About his noted book, If Mayors Ruled the World -“What I want to do in this book is to get something done. To change the subject: from states [nations] to cities, from independence to interdependence, from ideology to problem-solving. The city is the right subject today because hope has always been an urban currency and mayors have always in the first instance been optimists in getting something done.”

    I started off this piece saying that Ben was a dreamer. But, the bottom line is that he was a pragmatist. He knew if the challenges of the humans on earth are to be met, mayors must be involved. “Mayors count nowadays, even more in the age of globalization than in the past… mayors define cities as much as cities define them, and in ways that national leaders cannot and do not define the nation they lead. An occasional Mandela or de Gaul, or Nehru or Churchill, or Mao, or Roosevelt come to incarnate a nation… but ordinary prime ministers are ordinary politicians, whereas mayors in ordinary times are often extraordinary, bigger than the city’s character and amplify its influence.”

    The news came, it seems, weeks ago; Ben was ill. The cancer took him before I could make myself face his death with him. I regret that. But in many ways, maybe I couldn’t face his death. And maybe I still can’t.

    The Ben I knew, the dream he left, is still inside me. And we must go forward to keep the Global Parliament of Mayors alive and well. To that, we are committed – to keep on working to bring the mayors of the cities of the world together to simply make our cities a better place, where our people, as Ben would say, “learn and love, work and sleep, pray and play, grow and eat, and finally, die.”

  18. Ed Johnson 29 April 2017 at 12:46 - Reply

    Dr. Barber’s vision of and commitment to bringing the world together as a global community to share in addressing our common challenges and realizing innovative solutions was remarkable. It will serve as an example to all of us now and for future generations.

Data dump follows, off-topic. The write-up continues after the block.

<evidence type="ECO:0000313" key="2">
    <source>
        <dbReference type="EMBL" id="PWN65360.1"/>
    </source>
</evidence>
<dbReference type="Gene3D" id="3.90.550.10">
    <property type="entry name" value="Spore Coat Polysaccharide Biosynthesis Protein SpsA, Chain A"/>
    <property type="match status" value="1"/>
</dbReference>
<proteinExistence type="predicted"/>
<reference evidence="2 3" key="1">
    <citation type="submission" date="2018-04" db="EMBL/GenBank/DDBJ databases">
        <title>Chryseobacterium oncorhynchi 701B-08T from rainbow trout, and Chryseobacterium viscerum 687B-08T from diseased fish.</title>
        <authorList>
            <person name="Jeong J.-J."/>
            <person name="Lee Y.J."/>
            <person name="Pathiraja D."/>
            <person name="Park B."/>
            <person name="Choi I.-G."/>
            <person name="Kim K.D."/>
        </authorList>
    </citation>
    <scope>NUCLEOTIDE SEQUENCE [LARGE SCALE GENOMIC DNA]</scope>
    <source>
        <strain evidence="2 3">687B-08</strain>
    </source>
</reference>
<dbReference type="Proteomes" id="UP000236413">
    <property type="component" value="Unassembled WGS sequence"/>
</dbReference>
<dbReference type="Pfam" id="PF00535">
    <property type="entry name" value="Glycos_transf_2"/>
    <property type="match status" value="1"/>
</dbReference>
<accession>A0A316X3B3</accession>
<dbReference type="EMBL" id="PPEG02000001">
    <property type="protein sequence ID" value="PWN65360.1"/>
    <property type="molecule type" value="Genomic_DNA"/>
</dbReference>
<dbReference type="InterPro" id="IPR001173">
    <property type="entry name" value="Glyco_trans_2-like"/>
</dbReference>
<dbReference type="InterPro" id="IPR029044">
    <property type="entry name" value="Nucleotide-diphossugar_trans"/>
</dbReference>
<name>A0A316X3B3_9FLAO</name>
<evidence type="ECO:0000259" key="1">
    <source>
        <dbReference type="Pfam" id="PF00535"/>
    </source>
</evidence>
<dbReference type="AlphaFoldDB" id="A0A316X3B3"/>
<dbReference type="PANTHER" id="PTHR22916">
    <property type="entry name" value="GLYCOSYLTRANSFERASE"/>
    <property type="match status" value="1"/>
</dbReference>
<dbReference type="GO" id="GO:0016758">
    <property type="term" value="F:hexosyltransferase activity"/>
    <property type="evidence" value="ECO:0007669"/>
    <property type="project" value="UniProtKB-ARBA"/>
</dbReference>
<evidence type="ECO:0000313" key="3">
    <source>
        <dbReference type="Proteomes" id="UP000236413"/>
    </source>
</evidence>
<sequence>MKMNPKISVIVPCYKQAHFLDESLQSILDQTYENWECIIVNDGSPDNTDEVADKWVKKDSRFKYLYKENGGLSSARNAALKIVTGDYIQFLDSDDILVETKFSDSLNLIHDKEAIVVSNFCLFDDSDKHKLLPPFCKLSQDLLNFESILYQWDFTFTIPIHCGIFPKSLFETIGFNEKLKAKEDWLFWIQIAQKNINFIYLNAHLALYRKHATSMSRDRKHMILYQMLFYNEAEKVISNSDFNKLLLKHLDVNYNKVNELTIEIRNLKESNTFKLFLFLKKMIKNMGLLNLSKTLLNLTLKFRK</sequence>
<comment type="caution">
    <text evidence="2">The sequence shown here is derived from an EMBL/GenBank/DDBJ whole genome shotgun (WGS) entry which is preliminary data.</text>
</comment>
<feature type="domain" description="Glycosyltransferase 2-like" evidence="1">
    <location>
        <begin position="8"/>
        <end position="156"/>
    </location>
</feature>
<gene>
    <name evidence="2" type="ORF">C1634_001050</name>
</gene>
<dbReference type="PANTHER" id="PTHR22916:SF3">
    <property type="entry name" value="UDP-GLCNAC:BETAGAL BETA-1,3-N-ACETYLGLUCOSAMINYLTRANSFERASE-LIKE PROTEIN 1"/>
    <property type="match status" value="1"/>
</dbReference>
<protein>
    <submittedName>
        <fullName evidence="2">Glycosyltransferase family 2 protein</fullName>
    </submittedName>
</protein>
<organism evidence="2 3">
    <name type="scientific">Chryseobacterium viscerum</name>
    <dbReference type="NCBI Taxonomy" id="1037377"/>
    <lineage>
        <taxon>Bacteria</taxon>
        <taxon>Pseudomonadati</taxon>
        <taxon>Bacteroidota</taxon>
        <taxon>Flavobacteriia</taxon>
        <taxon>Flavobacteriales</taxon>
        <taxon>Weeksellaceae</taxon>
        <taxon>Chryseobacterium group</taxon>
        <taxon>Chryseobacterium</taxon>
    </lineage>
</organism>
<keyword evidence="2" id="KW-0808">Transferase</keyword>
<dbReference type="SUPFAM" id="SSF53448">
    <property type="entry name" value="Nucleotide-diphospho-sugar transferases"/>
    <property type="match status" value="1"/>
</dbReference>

19. Nasim Sharafi 1 May 2017 at 18:59 - Reply

    He gave me so much inspiration when I was lost and always encouraged the youth to speak up and engage in meaningful conversations. He shared so much love and i know he has a bigger and better view of the whole process we are all setting out to crystallize in action from greater heights. Thinking of his loved ones who were left behind. I hope this sacrifice of a precious human being brings an impulse to us to continue to act.

  20. Alicia Betts 2 May 2017 at 11:50 - Reply

    From the Global University Network for innovation (GUNi) and from the Catalan Association of Public Universities (ACUP) we would like to extend our condolences to Dr. Barber’s family in this sad moment. We were looking forward to having him at our conference and will be very missed.

  21. Shimri Zameret 2 May 2017 at 12:18 - Reply

    A sad day. May you rest in peace Benjamin.

  22. Claus W. Kamstrup 2 May 2017 at 18:35 - Reply

    In a time where the nation state for obvious reasons is not ideal for local or global challenges we needed Barber more than ever. He seemed like a wise – even good – guy.

  23. David Brunnen 3 May 2017 at 10:00 - Reply

    Those of us who knew Ben only through his writings are as saddened by his loss as those who were closer – and that thought speaks volumes for Ben’s great ability as a communicator of fresh thinking. Our worlds, our communities, need such vision and innovative leadership

  24. Prof. Dr. Eckart Würzner 4 May 2017 at 07:33 - Reply

    It is with deep sadness that I have heard of Dr. Benjamin Barber´s death.

    Dr. Barber, the GPM founding father, did a wonderful job and established a powerful network of mayors and cities. The network enables all cities to further their cooperation in addressing global challenges and to speak in one voice on issues that matter to all people living around the world.

    Please allow me to assure you of all the sympathy of myself. I would like to express my deep felt compassion for his family.

    Words can hardly offer any comfort in this situation. However, I hope the many beautiful memories of things his family has done together with him will give them the strength to carry through this difficult time.

    With my deepest sympathy

    Prof. Dr. Eckart Würzner
    City of Heidelberg

  25. Frans Bouwen 4 May 2017 at 07:45 - Reply

    Dearest Ben died and we remain behind in sadness but also in a spirit of being vigilant which he passed on to all his friends and colleagues. Ben: A visionary human being with strong commitment to the ongoing appeal for Justice and a most dedicated person make us humbly realise that if Ben would have ruled the world with the cities of his visions it indeed could have become a better place. With full respect and rich memories let us remember him. That he may rest in peace and that his family and friends may be strengthened by love. With warmest greetings, Frans Bouwen, founder and Director of external relations of The Hague Process on Refugees and Migration (THP) Foundation